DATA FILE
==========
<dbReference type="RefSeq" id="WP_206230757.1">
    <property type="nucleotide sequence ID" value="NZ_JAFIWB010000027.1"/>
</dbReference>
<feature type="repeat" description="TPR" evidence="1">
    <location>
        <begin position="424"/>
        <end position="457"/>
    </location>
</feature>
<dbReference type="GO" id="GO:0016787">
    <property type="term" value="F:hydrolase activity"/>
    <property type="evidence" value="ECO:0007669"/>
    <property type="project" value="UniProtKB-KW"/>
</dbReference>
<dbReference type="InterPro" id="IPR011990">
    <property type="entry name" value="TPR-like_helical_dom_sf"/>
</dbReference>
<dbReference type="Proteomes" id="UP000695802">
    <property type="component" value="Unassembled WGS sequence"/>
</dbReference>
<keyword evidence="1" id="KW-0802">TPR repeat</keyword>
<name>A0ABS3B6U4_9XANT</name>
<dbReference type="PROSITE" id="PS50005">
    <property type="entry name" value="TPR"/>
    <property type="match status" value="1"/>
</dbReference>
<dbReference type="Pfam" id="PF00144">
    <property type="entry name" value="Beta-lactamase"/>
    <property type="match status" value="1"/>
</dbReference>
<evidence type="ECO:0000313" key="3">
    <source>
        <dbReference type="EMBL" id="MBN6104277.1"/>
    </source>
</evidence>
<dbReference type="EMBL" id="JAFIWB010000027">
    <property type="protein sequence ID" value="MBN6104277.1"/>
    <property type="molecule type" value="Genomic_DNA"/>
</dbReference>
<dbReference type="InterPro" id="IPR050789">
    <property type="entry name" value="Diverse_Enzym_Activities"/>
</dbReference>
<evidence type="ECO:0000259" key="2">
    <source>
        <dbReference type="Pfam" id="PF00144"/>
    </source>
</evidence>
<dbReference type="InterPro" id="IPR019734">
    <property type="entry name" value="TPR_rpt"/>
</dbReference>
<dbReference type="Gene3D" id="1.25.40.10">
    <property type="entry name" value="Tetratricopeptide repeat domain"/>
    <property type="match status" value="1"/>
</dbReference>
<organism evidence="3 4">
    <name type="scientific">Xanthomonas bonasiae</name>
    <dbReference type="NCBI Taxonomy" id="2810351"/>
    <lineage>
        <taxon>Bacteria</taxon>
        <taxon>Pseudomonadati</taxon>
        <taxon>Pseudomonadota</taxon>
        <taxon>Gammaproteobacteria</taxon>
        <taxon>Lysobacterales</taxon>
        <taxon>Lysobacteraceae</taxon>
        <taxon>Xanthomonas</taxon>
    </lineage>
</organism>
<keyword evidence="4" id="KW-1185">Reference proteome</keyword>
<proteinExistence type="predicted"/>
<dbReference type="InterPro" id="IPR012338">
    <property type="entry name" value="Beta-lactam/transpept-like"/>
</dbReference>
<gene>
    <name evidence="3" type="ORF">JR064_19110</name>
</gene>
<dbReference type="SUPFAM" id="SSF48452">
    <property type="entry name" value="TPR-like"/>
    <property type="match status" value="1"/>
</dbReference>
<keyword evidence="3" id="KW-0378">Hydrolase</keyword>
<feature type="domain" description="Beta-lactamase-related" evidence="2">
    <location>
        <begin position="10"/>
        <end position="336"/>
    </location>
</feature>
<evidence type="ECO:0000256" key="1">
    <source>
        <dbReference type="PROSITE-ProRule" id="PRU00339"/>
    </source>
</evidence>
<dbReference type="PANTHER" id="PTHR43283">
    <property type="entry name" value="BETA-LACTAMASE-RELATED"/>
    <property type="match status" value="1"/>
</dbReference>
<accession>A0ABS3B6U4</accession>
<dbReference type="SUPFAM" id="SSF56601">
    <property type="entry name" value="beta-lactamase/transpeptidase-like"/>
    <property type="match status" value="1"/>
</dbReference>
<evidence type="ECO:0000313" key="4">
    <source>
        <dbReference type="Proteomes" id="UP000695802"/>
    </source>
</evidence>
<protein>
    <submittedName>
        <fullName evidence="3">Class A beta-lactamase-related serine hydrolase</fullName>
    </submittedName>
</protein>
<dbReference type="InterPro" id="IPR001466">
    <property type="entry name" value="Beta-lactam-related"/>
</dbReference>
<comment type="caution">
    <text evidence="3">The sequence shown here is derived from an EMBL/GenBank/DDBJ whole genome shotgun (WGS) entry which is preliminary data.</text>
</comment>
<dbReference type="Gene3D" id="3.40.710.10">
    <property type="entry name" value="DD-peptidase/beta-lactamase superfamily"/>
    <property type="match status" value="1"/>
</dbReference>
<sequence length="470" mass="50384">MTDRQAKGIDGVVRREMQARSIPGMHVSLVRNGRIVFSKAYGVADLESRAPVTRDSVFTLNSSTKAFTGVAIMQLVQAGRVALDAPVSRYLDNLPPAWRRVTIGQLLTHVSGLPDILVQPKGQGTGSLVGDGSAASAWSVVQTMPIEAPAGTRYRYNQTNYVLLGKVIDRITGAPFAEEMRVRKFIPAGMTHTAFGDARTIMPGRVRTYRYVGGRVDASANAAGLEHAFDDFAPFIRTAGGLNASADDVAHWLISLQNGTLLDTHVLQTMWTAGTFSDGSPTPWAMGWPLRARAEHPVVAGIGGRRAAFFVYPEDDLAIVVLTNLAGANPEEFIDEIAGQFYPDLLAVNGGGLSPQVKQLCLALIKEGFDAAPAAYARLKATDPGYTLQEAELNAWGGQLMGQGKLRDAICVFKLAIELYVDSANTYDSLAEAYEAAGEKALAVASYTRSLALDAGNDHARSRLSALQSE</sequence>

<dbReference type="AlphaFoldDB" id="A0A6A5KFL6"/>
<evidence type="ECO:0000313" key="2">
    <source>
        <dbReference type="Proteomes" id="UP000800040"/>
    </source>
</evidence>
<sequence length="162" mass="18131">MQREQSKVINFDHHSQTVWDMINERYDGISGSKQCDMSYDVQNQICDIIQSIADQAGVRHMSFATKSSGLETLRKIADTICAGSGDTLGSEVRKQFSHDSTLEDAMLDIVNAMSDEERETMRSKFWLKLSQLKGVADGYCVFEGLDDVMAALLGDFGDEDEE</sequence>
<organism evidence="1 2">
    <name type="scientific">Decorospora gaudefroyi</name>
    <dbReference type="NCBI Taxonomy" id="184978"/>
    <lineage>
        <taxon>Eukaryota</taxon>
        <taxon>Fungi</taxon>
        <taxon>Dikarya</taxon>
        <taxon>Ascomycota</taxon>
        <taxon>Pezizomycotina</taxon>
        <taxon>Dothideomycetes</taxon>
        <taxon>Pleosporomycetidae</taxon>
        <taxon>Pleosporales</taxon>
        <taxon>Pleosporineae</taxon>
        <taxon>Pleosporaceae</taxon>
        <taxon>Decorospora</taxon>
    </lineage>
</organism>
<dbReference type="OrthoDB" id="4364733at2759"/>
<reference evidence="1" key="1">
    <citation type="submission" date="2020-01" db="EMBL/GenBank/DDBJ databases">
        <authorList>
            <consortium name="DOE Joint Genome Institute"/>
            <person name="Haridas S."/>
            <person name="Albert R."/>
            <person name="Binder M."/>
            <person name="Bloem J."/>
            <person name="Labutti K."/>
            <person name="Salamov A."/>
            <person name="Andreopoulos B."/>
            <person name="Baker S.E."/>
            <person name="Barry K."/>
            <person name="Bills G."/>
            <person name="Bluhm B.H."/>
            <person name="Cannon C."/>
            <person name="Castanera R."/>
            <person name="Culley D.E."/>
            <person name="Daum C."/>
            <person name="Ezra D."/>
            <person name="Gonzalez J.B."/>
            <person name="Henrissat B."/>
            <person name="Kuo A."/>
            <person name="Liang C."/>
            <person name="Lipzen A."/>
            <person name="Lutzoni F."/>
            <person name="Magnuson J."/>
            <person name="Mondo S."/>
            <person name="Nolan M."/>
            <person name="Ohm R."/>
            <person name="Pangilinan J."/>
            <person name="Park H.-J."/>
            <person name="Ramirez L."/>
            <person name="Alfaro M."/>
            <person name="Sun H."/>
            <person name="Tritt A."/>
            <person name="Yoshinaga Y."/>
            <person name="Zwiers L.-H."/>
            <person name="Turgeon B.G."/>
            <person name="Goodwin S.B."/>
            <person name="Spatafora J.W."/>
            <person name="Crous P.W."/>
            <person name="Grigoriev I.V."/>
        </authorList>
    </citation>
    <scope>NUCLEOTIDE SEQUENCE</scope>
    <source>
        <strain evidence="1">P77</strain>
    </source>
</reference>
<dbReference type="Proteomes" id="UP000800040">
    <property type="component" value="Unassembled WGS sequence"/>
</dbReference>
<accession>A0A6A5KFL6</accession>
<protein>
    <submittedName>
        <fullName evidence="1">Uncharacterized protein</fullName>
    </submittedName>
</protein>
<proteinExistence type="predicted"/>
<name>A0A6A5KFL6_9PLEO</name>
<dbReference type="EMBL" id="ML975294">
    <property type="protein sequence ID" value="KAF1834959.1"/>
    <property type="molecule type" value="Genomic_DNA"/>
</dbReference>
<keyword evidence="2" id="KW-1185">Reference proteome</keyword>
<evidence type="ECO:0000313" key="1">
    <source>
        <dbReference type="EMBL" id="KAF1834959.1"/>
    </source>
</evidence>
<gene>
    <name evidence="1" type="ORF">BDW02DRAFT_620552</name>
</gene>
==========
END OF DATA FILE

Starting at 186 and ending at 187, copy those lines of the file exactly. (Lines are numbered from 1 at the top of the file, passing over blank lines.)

            <person name="Goodwin S.B."/>
            <person name="Spatafora J.W."/>